Dürksen, Heinrich (1910-2001)

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Heinrich Dürksen was born 31 May 1910 in the Terek region of the Caucasus of Russia to Johann and Katharina Heinrichs Duerksen. Heinrich Dürksen spent his youth in the village of Menlertschik, Crimea, where he was baptized upon confession of faith in 1928. In 1929 he and his family fled to Kiel, Germany. From there they immigrated to the Chaco of Paraguay, arriving in 1930. The family located in the village of Schonwiese, Fernheim Colony. Heinrich was elected a minister in the Mennonite church (GCM). On 25 October 1932 he married Sara Kibler. They became the parents of 10 children.

From 1941 to 1944 Heinrich served as administrator of the mission station Yalve Sanga (Licht den Indianem). In 1946 he was elected to the administrative council of Fernheim Colony; in 1949 he became Oberschulze (executive officer) for the colony. He served in the latter capacity for 20 years, 1949-1957, 1962-1970, and 1977-1979. In 1953 Dürksen traveled to North America together with Kornelius Walde to secure credits for colony development, which led to the development of a creamery, other industrial developments, and the purchase of the first tractors for the Chaco. Heinrich Dürksen's interest was concentrated on the development and stabilizing of the economic life of the colony and the furthering of missionary activity (Chaco mission). Following his retirement as administrator he served on the board of Licht den Indianem (Light to the Indians). He died on 29 August 2001 in Filadelfia.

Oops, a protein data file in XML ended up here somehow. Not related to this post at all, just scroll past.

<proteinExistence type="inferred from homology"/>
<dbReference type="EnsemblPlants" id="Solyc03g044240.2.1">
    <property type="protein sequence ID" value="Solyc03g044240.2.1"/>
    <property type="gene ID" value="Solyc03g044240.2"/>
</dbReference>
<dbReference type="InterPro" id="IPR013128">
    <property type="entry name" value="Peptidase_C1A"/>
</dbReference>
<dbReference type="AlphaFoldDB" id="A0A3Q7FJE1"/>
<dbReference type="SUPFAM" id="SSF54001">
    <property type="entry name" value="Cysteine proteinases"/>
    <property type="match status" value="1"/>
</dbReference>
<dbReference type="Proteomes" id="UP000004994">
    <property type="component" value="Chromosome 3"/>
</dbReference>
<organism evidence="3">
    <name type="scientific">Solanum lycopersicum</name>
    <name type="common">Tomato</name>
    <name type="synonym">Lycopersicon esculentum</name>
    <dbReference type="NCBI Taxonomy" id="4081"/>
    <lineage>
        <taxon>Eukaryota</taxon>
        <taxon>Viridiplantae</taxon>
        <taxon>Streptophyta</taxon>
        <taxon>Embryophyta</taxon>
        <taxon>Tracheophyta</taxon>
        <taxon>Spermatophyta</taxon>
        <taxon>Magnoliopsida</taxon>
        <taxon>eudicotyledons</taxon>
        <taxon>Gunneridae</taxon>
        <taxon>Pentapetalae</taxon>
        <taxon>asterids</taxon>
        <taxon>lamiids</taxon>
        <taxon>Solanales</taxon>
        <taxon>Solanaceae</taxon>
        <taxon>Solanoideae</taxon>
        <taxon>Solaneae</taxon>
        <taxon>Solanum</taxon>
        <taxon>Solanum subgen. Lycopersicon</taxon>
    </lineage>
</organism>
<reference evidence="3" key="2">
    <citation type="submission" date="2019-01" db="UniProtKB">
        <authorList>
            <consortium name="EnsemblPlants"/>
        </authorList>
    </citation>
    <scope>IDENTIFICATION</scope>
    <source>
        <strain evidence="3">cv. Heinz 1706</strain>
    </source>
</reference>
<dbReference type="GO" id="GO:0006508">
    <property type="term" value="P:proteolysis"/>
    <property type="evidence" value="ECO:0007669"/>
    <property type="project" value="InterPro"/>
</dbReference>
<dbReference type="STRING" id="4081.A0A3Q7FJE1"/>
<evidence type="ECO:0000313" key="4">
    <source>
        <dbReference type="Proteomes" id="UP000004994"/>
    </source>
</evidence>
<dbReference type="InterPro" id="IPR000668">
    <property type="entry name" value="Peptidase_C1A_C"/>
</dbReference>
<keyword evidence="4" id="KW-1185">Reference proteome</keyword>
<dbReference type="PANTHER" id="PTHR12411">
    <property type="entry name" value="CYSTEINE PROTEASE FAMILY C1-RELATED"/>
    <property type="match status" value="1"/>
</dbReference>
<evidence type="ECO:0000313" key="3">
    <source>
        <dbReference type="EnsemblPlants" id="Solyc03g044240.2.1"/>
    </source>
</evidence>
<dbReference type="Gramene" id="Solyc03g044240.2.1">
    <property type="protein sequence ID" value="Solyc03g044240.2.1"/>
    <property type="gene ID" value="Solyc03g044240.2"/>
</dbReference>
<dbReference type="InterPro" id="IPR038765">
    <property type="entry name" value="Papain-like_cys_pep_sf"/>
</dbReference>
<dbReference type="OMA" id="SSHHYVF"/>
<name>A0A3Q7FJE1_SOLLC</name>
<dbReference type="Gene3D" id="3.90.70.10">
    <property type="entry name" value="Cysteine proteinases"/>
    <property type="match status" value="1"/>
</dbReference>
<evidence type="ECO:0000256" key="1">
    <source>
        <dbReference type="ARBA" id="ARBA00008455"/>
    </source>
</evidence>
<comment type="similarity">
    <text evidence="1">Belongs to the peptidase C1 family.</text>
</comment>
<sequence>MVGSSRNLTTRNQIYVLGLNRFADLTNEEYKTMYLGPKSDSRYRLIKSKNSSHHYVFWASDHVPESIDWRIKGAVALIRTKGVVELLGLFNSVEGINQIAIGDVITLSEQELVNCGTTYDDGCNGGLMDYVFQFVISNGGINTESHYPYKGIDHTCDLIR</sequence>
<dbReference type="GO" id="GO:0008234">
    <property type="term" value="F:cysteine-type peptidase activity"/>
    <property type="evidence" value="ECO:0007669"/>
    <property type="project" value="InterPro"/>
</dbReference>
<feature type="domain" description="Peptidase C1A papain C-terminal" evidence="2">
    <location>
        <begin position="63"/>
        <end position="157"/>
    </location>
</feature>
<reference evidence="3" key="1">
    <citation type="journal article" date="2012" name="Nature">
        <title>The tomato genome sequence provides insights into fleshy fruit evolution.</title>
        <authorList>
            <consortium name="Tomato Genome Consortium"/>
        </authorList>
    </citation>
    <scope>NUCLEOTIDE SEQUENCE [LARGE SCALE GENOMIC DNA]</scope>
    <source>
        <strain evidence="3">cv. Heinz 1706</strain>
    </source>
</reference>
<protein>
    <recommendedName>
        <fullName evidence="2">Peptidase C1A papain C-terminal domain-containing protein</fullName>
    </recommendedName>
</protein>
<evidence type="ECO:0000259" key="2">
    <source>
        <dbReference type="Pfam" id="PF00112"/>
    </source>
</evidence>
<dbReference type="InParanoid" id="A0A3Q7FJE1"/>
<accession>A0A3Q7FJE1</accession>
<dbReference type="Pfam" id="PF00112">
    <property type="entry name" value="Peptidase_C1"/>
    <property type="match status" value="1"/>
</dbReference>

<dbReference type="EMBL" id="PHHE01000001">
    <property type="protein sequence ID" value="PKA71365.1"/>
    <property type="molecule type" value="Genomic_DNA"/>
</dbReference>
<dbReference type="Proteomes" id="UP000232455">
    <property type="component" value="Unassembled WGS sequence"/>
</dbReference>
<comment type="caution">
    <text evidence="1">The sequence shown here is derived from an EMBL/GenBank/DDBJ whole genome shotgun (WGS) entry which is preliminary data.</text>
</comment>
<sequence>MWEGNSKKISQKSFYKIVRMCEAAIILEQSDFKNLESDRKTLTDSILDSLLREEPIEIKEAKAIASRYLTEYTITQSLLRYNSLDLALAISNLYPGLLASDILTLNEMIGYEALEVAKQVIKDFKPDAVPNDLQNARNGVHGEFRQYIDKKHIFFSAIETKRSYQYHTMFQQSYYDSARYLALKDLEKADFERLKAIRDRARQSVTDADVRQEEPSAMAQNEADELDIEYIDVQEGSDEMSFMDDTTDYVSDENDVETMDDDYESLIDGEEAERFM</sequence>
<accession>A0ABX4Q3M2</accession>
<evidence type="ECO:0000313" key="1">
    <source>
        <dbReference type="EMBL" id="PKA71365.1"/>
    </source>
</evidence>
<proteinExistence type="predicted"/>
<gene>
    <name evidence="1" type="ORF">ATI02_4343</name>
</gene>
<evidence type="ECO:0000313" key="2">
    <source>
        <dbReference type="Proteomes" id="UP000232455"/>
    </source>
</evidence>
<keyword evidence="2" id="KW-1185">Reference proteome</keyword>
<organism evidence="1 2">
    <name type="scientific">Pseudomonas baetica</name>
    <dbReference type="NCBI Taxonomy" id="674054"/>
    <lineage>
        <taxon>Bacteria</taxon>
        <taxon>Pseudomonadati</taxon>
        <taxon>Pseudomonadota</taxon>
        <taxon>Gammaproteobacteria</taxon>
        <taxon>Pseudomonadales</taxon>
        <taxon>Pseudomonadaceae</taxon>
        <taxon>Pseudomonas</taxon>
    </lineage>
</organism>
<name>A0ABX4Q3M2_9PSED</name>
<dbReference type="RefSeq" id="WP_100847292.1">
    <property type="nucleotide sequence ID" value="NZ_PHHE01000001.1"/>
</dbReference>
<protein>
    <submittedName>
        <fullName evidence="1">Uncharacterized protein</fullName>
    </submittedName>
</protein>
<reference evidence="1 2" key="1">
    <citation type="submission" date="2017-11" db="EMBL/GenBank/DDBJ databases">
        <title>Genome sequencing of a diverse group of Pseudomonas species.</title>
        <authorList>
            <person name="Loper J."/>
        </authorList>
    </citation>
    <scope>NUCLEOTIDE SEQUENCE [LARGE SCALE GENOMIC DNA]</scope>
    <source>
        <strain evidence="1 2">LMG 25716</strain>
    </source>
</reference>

Author(s) Peter Wiens
Date Published 2013

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MLA style

Wiens, Peter. "Dürksen, Heinrich (1910-2001)." Global Anabaptist Mennonite Encyclopedia Online. 2013. Web. 22 Oct 2017. http://gameo.org/index.php?title=D%C3%BCrksen,_Heinrich_(1910-2001)&oldid=141091.

APA style

Wiens, Peter. (2013). Dürksen, Heinrich (1910-2001). Global Anabaptist Mennonite Encyclopedia Online. Retrieved 22 October 2017, from http://gameo.org/index.php?title=D%C3%BCrksen,_Heinrich_(1910-2001)&oldid=141091.


Adapted by permission of Herald Press, Harrisonburg, Virginia, from Mennonite Encyclopedia, Vol. 5, p. 249. All rights reserved.

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